BAGHDAD (Reuters) - The bodies of 14 Sunni Muslim tribesmen were found in date palm groves north of Baghdad on Thursday, a day after they were kidnapped by uniformed men in security forces vehicles, Iraqi police and medics said.
The victims, all from the Albu Rawdas tribe, had been abducted while they were attending a funeral in the town of Tarmiya, 25 km (16 miles) north of the Iraqi capital.
When their relatives asked the security forces what had happened to them, they denied any involvement in their disappearance, the police said.
The motive for the killings was not immediately clear, but Sunni tribesmen opposed to al Qaeda have been targeted in a similar way in Tarmiya in the past. Such “Sahwa” militiamen helped U.S. troops turn the tide against al Qaeda from 2006 and are viewed as traitors by their hardline co-religionists.
Also on Thursday, a suicide bomber killed three pro-government Sunni tribesmen at a checkpoint 25 km west of the rebel-held city of Falluja, police said.
Assailants also planted bombs around the mayor’s office in Falluja, destroying it completely. There were no casualties as the building was unoccupied at the time, the police said.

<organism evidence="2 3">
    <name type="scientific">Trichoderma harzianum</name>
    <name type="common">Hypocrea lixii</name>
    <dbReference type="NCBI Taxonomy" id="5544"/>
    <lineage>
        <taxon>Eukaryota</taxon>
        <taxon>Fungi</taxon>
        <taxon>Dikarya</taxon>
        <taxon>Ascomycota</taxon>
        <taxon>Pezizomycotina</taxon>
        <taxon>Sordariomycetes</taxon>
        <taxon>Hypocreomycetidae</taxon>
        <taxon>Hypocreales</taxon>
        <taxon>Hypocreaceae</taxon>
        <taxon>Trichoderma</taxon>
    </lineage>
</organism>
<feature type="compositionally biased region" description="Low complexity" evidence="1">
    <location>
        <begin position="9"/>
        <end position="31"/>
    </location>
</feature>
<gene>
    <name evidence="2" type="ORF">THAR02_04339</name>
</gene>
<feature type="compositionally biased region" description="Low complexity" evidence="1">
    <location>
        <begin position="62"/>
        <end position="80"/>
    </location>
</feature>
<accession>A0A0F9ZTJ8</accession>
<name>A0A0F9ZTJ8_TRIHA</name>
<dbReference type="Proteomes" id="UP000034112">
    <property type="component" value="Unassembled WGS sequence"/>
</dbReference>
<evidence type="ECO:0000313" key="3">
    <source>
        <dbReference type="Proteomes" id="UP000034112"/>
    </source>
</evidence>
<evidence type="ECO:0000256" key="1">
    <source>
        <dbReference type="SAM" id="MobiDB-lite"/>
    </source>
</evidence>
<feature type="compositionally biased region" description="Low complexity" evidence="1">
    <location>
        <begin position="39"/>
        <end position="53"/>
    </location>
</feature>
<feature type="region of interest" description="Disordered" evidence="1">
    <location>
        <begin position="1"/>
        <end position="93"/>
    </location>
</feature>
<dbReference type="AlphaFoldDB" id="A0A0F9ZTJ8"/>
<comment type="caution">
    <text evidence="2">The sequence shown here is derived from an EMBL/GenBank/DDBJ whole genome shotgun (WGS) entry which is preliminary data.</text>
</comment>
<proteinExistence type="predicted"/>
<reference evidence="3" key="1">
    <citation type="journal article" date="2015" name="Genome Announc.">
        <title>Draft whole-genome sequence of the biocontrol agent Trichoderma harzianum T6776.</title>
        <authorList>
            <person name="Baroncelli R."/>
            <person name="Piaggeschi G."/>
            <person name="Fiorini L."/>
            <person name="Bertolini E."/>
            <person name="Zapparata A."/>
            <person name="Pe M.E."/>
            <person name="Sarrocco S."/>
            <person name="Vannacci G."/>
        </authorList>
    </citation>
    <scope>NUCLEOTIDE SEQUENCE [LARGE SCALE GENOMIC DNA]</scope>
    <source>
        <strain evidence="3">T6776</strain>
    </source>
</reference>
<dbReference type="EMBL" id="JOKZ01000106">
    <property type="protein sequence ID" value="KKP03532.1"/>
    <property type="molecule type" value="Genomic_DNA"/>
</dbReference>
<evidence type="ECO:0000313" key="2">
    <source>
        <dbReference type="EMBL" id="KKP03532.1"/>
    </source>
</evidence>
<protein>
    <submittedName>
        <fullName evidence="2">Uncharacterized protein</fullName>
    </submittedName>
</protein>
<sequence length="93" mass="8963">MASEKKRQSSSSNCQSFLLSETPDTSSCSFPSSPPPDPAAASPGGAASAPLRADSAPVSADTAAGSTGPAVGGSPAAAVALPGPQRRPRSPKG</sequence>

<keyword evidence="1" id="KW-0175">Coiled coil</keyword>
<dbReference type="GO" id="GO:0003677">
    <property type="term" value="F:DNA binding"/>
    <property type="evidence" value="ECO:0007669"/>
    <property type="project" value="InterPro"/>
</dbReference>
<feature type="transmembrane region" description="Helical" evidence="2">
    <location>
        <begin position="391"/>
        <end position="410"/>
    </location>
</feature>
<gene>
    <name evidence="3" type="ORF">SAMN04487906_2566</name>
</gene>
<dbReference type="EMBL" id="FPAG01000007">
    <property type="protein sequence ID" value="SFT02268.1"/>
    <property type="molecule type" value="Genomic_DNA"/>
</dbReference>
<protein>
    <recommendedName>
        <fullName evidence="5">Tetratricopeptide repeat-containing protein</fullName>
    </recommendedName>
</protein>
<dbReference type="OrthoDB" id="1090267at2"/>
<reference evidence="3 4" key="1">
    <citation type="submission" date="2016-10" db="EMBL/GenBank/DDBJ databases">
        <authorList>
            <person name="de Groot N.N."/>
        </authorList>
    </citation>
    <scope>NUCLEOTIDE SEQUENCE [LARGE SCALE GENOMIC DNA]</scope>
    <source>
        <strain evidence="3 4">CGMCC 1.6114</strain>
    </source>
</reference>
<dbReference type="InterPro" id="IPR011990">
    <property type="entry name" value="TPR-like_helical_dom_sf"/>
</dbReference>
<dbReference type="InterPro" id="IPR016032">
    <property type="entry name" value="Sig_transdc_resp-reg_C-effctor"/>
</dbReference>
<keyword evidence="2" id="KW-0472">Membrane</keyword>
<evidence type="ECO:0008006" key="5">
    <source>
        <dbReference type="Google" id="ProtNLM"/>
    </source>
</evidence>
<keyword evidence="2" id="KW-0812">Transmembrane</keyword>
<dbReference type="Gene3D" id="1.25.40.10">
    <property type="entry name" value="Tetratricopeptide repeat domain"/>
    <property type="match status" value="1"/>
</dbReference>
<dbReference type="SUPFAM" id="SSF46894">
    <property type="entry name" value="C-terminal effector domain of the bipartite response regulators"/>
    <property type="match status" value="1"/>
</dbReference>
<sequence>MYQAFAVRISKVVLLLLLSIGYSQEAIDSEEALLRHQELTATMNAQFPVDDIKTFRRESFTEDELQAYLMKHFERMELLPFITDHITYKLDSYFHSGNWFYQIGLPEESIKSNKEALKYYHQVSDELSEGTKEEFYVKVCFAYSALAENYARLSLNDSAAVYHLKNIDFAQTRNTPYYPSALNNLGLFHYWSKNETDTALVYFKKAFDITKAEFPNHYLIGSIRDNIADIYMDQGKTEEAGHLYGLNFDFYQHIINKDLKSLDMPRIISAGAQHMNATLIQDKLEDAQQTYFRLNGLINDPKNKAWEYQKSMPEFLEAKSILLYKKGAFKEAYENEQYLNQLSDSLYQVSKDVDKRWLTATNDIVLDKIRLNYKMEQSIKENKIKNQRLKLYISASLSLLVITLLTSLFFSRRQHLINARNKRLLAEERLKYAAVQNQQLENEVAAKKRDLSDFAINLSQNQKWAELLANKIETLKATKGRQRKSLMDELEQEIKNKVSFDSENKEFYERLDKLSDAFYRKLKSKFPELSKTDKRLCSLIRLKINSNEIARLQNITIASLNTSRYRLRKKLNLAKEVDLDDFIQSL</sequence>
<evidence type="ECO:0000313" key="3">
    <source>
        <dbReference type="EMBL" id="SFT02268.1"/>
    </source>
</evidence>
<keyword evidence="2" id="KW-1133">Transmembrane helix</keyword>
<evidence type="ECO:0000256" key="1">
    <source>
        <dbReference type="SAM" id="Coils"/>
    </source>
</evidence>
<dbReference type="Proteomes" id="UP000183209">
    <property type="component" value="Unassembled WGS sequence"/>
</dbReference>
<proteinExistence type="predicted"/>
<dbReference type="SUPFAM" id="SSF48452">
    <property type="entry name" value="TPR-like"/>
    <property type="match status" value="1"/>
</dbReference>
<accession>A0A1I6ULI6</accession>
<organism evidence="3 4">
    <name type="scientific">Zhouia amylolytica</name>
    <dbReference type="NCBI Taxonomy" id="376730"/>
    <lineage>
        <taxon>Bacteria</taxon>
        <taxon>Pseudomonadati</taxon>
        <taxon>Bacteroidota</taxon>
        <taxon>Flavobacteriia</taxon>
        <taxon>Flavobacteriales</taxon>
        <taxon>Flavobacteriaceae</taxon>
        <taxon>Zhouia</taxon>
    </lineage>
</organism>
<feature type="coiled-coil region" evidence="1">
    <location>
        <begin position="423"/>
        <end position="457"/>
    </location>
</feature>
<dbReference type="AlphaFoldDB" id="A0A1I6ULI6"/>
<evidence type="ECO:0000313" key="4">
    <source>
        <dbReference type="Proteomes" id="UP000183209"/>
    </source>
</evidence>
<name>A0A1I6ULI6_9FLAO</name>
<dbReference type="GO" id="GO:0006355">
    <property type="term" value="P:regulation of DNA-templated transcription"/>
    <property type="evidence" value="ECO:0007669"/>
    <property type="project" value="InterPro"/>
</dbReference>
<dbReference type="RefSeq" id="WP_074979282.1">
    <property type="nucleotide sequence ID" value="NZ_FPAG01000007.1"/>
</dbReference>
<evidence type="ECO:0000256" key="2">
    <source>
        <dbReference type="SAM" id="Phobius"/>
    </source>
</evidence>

Al Qaeda-linked militants backed by Sunni tribesmen hostile to the Shi‘ite Muslim-led government, seized Falluja, 50 km west of Baghdad, on January 1 and have been locked in a standoff with Iraqi troops and tanks around the city ever since.
Prime Minister Nuri al-Maliki has ruled out a full-scale assault on Falluja, scene of some of the toughest battles fought by U.S. troops during their 2003-2011 occupation, but has called on tribes there to evict the militants themselves.
The militants and their allies overran Falluja after the government broke up an anti-government Sunni protest camp in the nearby city of Ramadi and arrested a Sunni opposition lawmaker in a raid in which his brother and five bodyguards were killed.
Iraq’s minority Sunnis are divided. While most resent the policies of Maliki’s government, many also oppose al Qaeda and some armed tribesmen are actively fighting the militants.
Writing by Alistair Lyon; Editing by Mark Heinrich